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In Zimbabwean music, the mbira is a musical instrument
consisting of a
wooden board to which staggered metal keys have been
attached. It is often
fitted into a deze that functions as a resonator.
Mbira performances are usually
accompanied by hosho. Among the Shona there
are three that are very popular (see
Shona music). The Mbira is usually
classified as part of the lamellophone family
of musical instruments. In
some places it is also known as a
The kalimba is an instrument in the percussion family. It is a modernized version of the African mbira. It is a sound box with metal keys attached to the top to give the different notes. Also known as the African Thumb Piano.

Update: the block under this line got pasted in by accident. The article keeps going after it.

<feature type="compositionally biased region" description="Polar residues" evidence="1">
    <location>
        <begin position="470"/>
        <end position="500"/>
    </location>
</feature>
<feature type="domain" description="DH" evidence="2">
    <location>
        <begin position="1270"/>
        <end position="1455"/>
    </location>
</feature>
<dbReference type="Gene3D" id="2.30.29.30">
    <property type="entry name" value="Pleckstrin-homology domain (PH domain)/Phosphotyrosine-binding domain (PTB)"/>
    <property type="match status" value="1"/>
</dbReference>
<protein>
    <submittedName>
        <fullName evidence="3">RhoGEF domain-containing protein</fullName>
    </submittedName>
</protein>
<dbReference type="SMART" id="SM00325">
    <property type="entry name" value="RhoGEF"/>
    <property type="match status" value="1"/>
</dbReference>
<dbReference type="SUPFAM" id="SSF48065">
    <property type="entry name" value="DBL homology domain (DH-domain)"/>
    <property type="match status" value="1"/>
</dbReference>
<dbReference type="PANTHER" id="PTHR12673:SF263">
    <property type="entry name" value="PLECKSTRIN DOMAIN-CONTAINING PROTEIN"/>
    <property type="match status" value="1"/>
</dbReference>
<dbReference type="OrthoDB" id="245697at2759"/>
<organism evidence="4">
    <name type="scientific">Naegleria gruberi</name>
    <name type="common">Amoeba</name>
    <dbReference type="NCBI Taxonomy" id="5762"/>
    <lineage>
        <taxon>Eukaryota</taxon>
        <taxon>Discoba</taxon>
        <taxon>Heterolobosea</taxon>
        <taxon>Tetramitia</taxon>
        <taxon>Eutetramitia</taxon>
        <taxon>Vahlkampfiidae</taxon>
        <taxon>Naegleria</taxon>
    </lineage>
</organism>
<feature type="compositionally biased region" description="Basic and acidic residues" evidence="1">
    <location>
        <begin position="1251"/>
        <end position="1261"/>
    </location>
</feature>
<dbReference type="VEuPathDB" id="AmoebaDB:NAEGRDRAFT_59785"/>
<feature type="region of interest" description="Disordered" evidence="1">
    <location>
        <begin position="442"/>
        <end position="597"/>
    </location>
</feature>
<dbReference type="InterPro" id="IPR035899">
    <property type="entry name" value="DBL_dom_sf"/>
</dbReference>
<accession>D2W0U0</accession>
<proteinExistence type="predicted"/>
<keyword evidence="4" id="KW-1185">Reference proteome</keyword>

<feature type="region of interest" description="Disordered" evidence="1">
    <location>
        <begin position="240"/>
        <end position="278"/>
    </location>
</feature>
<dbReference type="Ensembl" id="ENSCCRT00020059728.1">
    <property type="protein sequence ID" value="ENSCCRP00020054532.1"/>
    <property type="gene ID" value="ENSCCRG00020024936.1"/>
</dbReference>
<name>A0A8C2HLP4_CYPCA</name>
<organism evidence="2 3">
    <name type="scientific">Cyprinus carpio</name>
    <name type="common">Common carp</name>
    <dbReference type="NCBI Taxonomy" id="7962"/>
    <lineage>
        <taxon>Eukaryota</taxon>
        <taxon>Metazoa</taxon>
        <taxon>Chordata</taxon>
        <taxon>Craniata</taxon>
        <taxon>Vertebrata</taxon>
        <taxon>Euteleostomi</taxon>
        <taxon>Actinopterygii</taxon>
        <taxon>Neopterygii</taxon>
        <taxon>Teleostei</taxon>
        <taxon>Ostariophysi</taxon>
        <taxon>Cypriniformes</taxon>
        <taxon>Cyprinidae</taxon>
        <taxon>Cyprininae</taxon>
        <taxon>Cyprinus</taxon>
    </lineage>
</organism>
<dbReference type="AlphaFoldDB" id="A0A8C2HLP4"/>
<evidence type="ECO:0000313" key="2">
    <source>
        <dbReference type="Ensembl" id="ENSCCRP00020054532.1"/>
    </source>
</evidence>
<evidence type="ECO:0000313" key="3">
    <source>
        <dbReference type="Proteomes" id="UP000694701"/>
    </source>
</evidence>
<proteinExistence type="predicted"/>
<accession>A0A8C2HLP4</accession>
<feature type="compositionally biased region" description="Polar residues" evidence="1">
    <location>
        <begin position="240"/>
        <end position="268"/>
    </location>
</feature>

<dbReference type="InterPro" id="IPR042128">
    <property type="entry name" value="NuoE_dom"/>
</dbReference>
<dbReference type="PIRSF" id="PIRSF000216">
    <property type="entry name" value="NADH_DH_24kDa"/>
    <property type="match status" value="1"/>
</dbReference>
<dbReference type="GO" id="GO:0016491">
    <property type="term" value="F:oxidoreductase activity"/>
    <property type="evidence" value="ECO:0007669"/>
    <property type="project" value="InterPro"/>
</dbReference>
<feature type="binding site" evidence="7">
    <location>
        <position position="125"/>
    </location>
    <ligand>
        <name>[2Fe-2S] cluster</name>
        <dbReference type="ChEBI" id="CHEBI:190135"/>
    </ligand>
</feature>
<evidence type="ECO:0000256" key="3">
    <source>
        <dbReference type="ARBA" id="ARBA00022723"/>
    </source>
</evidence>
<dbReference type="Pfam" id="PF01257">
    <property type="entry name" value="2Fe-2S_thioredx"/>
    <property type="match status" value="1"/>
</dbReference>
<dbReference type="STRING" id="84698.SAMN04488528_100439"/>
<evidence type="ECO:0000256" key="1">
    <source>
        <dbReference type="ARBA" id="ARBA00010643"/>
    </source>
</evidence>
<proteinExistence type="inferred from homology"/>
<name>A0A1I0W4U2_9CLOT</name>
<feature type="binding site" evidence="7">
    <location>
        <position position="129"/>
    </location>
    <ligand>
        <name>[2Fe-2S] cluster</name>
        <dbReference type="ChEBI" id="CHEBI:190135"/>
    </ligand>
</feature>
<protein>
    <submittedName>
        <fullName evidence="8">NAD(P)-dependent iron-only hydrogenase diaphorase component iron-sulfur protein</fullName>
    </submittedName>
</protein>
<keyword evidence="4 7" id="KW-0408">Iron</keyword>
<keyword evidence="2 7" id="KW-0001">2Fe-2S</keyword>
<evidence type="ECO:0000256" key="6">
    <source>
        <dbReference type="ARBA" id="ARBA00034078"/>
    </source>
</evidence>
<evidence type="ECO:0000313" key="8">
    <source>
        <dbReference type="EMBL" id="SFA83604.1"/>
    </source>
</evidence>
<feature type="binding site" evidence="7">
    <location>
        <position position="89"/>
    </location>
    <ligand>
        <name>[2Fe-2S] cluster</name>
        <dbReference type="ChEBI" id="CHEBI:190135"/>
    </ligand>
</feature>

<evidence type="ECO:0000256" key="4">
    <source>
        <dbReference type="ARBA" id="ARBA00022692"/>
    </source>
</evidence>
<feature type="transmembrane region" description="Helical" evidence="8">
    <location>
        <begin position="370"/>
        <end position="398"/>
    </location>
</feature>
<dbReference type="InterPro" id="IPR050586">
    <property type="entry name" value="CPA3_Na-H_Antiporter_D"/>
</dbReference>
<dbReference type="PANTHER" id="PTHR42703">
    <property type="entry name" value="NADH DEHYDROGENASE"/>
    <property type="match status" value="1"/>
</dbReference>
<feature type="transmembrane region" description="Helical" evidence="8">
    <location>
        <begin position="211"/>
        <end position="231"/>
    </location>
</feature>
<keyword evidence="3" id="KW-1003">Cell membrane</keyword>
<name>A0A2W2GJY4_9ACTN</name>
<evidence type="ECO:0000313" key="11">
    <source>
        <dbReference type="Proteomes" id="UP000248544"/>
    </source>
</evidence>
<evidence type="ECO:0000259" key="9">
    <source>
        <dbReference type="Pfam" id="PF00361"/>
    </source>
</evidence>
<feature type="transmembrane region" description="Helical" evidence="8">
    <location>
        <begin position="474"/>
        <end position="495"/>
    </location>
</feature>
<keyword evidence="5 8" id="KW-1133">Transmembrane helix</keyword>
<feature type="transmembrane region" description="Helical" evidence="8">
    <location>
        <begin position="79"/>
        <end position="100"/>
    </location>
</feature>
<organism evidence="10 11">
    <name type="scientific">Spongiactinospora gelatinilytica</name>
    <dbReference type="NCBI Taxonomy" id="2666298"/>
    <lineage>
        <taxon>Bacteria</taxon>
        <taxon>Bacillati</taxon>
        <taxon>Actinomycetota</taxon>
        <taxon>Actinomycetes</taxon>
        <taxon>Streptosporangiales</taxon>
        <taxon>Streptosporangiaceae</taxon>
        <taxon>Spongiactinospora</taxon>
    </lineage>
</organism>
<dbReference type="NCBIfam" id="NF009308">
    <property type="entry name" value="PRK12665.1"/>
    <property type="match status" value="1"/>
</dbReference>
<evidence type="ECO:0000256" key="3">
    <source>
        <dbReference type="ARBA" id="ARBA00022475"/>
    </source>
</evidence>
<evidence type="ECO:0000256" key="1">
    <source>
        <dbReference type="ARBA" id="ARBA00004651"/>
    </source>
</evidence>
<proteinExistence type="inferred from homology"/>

The kalimba is a musical instrument from Africa. Several reeds or tines are plucked with the thumb or fingers, and the reed vibrations are amplified by a hollow box resonator or a sounding board. The kalimba is a member of the Lamellophone family of musical instruments.
The first kalimba to be exported commercially out of Africa was the Hugh Tracey Kalimba. After years of studying African music and dozens of prototype instruments, Hugh Tracey's company African Musical Instruments began manufacturing kalimbas, a western version of the mbira, in the late 1950s. The name kalimba is a Bantu word which means "little music", and is similar to the word karimba, a type of mbira.
While kalimba initially meant the Hugh Tracey kalimba, the name kalimba is now a generic name and can describe any non-traditional thumb piano, or can even be used generically for the traditional lamellophones of Africa (ie, the mbira, karimba, sansa, etc).